Unsurprisingly, our multimedia benchmarks don't paint such a pretty picture, with an overall score of 9 showing just how limited the Atom’s processing power is. Bear in mind, though, that Alphr’s benchmarks are incredibly demanding: an Intel Atom processor was never intended to transcode 4K videos.There’s still room for improvement, then, but at this price there’s little to complain about. Right now, the HP is one of the best budget hybrid devices you can buy, and it’s a handsome little devil, too. Find it in your heart to forgive the paltry storage and middling screen, and you have a capable hybrid for only £220. A bit of a bargain, in other words.

Encryption may not sound like an inviting topic. Investing in an encryption framework doesn’t do anything for your bottom line, and the implementation is associated with slow, intrusive processes that make employees and IT managers shudder alike. But using encryption could save your business from a lot of trouble. You might imagine that only organisations working on confidential projects need to worry about encrypting their data. Yet while your employees may not be carrying around top-secret blueprints, their systems may still hold data that needs protecting.“Even if you’re a small business, you’re still subject to the Data Protection Act,” noted Sian John, security expert at Symantec. “The law requires that you protect personal data from being stolen, misused or shared. If you have customer details stored on your computer, then using encryption allows you to say: ‘I’ve taken precautions to ensure that personal data doesn’t get lost.’”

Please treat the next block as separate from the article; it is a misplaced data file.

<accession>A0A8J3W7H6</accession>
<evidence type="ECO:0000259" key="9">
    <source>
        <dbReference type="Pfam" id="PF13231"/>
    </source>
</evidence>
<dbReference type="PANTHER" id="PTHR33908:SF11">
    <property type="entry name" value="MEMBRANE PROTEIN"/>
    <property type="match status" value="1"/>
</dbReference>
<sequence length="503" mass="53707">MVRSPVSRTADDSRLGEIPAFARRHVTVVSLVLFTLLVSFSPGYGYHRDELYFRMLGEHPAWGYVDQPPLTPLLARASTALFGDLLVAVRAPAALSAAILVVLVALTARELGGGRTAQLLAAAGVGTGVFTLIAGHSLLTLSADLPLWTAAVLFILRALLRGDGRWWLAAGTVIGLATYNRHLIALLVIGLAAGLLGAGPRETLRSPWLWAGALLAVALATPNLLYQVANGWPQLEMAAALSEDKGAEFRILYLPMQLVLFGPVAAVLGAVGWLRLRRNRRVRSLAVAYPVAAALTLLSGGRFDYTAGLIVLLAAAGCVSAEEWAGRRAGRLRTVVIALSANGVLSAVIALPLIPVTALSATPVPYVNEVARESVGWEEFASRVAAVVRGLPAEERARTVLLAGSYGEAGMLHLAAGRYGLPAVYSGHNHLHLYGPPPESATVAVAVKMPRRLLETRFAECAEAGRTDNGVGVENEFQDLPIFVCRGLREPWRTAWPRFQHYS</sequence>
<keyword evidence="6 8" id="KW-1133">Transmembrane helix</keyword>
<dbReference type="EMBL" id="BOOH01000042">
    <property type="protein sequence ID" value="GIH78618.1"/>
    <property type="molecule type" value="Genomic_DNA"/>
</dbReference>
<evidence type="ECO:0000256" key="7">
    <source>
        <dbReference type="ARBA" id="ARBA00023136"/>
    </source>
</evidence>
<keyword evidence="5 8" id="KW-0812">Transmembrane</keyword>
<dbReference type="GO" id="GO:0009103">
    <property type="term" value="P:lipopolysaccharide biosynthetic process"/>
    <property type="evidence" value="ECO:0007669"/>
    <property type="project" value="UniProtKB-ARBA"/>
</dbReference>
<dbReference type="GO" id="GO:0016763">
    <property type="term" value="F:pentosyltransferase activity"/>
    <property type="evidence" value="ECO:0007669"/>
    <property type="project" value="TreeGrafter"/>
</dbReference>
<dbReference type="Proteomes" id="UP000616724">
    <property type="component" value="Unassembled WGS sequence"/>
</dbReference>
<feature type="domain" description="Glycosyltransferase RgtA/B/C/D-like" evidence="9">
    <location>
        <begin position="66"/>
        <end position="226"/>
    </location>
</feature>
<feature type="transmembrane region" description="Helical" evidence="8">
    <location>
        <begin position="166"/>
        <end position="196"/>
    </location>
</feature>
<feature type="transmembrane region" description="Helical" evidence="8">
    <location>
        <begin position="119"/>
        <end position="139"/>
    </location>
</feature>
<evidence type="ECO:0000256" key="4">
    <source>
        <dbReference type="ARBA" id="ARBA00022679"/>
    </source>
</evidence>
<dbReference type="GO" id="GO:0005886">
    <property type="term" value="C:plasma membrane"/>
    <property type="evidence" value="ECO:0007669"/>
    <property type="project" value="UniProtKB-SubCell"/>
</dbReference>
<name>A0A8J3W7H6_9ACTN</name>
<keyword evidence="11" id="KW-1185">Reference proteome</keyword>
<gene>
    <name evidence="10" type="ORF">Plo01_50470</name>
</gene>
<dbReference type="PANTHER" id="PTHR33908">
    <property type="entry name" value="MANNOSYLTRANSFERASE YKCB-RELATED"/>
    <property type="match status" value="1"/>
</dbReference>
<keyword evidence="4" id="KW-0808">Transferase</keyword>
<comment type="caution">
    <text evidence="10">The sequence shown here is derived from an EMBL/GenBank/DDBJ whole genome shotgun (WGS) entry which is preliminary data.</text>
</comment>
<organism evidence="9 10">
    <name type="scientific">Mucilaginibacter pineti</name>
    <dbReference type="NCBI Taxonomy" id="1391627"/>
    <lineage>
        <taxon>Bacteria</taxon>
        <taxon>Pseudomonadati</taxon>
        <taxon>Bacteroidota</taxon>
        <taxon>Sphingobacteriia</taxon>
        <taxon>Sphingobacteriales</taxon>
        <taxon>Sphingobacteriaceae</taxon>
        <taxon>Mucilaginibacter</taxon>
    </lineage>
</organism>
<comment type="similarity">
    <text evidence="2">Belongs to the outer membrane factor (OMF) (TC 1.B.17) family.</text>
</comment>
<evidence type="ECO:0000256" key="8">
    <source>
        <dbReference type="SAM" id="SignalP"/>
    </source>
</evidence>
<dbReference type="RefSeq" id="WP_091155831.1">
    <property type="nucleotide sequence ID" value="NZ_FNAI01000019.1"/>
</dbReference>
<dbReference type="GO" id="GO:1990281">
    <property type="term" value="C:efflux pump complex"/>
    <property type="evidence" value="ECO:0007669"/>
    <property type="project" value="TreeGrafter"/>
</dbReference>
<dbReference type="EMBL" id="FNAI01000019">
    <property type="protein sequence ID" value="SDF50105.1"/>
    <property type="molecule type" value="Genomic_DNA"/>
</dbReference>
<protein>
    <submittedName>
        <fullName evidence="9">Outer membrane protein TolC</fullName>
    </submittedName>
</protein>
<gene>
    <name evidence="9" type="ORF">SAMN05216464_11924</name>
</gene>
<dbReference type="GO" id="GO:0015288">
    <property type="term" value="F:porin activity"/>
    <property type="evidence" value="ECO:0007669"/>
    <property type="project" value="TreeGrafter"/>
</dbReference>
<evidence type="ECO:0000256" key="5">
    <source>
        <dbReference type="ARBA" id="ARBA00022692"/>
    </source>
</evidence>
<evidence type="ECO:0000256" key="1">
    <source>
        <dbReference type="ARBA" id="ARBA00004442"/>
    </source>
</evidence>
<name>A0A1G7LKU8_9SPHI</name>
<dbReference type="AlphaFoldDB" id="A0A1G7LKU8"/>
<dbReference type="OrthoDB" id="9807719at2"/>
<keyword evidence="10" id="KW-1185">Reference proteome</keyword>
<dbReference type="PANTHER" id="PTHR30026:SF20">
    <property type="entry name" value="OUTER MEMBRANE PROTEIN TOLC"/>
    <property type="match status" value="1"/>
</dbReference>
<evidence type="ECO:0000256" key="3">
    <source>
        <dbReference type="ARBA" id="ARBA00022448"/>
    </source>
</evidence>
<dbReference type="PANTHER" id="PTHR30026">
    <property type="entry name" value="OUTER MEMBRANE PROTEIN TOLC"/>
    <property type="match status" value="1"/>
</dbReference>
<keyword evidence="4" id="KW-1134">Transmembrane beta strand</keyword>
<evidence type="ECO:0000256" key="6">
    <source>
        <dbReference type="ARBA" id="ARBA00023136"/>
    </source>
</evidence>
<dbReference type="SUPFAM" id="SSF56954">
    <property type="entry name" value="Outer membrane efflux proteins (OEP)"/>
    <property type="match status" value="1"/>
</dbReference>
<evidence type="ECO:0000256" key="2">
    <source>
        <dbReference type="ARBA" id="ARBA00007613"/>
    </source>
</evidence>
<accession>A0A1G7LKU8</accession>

“There are also European regulations,” she warned. “We have new, general data-protection regulations coming down the line, which will require that you notify of any breach to your system.”Legal considerations aside, protecting customer data is simply good business sense. “We all have an expectation of privacy,” noted Anthony Merry, director of data protection at Sophos. “We’ve all seen the reports of high-profile data breaches in the newspapers. Customers know that if you have a data breach, they might have their identity stolen as a result. You can increase customer satisfaction by ensuring you protect their data.”Aside from accidental loss, encryption can also be a valuable defence against hacker attacks. “We’ve noticed an increasing amount of malware that attempts to steal data,” warned Merry. “A data breach isn’t just data leaving the organisation – it’s data leaving in a form that’s usable to an attacker. If a hacker gets at your files, but only in encrypted form, they can’t do any harm.”